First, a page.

We love hearing success stories from our MyPlate On Campus Ambassadors! Over 3,450 students, representing all 50 states, have signed on to take part in the MyPlate On Campus initiative, USDA’s effort to promote healthy eating on college campuses nationwide through peer-to-peer education. Read below about how one group of passionate students is helping to spread the MyPlate message. Also, be sure to check out what MyPlate On Campus Ambassadors have been up to at Rutgers University and University of North Carolina Wilmington.

Guest post by Sitoya Mansell, MPH, CHES President, Residential Nutrition Wellness Program, and Gena Alltizer, President, CSUSB Nutrition Student Association

After becoming a MyPlate On Campus Ambassador in 2013, California State University, San Bernardino (CSUSB) student and Nutrition and Food Sciences major Sitoya Mansell was inspired to create a nutrition program for students on her campus.  Coming to college is a major transition for many students, and Sitoya saw the need to guide students in making healthy choices in their newly independent lives.  With the assistance of the DPD Director of Nutrition and Food Sciences and the Office of Residential Living, a nutrition education program called the Residential Nutrition Wellness Program (RNWP) was created for students living in campus housing and dormitories. Read more »

Earth Team Individuals Volunteer More than Just Time

Matthew Roberts received the National Earth Team Individual Award for volunteering more than 1,000 hours at the NRCS Wytheville Service Center. NRCS photo.

Matthew Roberts received the National Earth Team Individual Award for volunteering more than 1,000 hours at the NRCS Wytheville Service Center. NRCS photo.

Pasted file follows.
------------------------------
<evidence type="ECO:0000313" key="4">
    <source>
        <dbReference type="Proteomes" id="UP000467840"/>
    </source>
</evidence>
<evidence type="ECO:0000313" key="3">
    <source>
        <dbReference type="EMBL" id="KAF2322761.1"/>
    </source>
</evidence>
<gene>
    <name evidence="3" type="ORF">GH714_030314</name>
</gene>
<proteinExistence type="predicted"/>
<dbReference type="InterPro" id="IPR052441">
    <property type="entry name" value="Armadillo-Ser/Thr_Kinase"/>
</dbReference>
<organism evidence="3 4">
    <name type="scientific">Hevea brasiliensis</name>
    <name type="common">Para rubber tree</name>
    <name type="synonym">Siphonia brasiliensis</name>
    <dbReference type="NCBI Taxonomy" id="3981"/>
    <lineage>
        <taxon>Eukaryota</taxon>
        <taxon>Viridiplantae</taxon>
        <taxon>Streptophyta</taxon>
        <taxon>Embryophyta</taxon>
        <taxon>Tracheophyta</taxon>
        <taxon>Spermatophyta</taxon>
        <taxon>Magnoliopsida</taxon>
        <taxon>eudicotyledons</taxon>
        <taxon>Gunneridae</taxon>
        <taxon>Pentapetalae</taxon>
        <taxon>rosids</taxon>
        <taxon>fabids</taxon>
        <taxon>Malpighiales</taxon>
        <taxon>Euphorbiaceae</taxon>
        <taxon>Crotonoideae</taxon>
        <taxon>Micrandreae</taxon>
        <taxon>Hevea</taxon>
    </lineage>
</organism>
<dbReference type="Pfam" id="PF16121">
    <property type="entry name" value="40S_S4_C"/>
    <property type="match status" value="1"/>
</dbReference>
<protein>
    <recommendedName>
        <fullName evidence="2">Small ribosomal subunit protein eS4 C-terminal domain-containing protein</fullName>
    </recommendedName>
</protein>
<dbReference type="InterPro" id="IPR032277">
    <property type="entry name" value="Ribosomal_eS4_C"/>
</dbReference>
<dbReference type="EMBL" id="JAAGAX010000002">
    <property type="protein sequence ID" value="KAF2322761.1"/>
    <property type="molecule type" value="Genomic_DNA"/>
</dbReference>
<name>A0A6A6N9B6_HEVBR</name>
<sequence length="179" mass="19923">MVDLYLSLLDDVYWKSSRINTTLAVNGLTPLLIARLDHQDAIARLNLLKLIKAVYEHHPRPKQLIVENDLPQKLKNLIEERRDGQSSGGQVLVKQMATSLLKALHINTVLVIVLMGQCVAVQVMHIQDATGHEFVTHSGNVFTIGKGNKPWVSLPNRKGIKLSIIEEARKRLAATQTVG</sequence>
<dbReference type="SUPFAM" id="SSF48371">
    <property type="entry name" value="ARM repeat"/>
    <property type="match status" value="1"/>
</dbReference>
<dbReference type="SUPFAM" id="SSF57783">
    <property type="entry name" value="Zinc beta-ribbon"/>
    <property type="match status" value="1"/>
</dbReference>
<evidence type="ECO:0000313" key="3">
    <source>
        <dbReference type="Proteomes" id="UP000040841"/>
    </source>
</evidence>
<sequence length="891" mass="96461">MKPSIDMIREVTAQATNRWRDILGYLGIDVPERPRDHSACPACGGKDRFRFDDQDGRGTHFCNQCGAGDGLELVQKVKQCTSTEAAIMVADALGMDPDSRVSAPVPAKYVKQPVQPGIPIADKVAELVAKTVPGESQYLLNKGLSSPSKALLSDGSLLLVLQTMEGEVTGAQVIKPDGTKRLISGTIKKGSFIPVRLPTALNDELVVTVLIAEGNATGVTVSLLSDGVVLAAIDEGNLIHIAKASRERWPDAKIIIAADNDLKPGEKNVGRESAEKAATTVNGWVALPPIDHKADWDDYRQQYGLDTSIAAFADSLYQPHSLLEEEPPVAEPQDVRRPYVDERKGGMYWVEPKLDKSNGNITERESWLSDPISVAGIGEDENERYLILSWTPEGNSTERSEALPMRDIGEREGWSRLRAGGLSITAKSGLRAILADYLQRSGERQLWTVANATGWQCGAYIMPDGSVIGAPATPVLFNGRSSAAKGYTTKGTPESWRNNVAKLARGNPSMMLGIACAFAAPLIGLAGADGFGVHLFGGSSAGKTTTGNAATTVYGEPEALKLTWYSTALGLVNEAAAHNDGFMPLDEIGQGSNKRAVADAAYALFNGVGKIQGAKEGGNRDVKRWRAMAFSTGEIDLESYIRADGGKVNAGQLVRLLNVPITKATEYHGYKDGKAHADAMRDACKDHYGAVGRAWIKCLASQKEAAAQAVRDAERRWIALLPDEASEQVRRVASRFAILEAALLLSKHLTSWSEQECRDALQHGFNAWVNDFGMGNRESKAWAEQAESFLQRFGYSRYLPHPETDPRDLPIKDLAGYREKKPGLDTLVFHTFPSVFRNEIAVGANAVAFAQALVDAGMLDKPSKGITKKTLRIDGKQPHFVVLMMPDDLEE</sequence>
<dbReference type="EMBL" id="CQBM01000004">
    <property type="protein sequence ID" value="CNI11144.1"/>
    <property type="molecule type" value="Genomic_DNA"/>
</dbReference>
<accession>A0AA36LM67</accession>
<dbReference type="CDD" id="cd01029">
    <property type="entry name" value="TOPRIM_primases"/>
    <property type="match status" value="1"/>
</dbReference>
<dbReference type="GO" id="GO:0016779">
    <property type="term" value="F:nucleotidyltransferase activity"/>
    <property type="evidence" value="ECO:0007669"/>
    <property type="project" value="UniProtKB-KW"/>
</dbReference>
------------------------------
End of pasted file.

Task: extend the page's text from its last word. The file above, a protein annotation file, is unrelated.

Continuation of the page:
We’ve all heard the old adage, “It’s not what you know but who you know.” For Matthew Roberts, the “who” was only a first step on a path that has led him to contribute more than 1,000 hours of volunteer service to the Wytheville, Virginia Service Center and his community.

Matt’s career coach thought the Earth Team program would be a great fit for the Wytheville Community College student and referred him to the USDA’s Natural Resources Conservation Service (NRCS). Little did anyone know how good a fit that would turn out to be. Read more »

The Bayou State: Louisiana Agriculture Keeps Rising

It’s not surprising, but the Bayou State leads the nation in several aquaculture categories.  Be sure to check back next week for more fun facts from the 2012 Census of Agriculture.

It’s not surprising, but the Bayou State leads the nation in several aquaculture categories. Be sure to check back next week for more fun facts from the 2012 Census of Agriculture.

The Census of Agriculture is the most complete account of U.S. farms and ranches and the people who operate them. Every Thursday USDA’s National Agricultural Statistics Service will highlight new Census data and the power of the information to shape the future of American agriculture.

It seems that we have just wrapped up the most recent Census of Agriculture, and yet it’s been a year since those data came out. Since then we have also been able to fully wrap up follow-on surveys on irrigation and aquaculture. The latter is especially relevant to us here in Louisiana, as we had 500 aquaculture farms, which sold $90.6 million worth of aquaculture products, according to the 2013 Census of Aquaculture.

Crustaceans (crawfish, shrimp, and prawns) were produced on 566 farms in the U.S. in 2013.  Of these, 407 farms were In Louisiana.  In 2013, the U.S. crustacean sales totaled $84.9 million, with 42 percent of all of these sales coming from Louisiana. That year our aquaculture farmers sold $35.3 million worth of crustaceans.  U.S. farms producing mollusks, including snails, oysters and clams, totaled 756 with sales totaling $329 million.  Louisiana had 39 farms producing mollusks with a sales value of $13.4 million. Read more »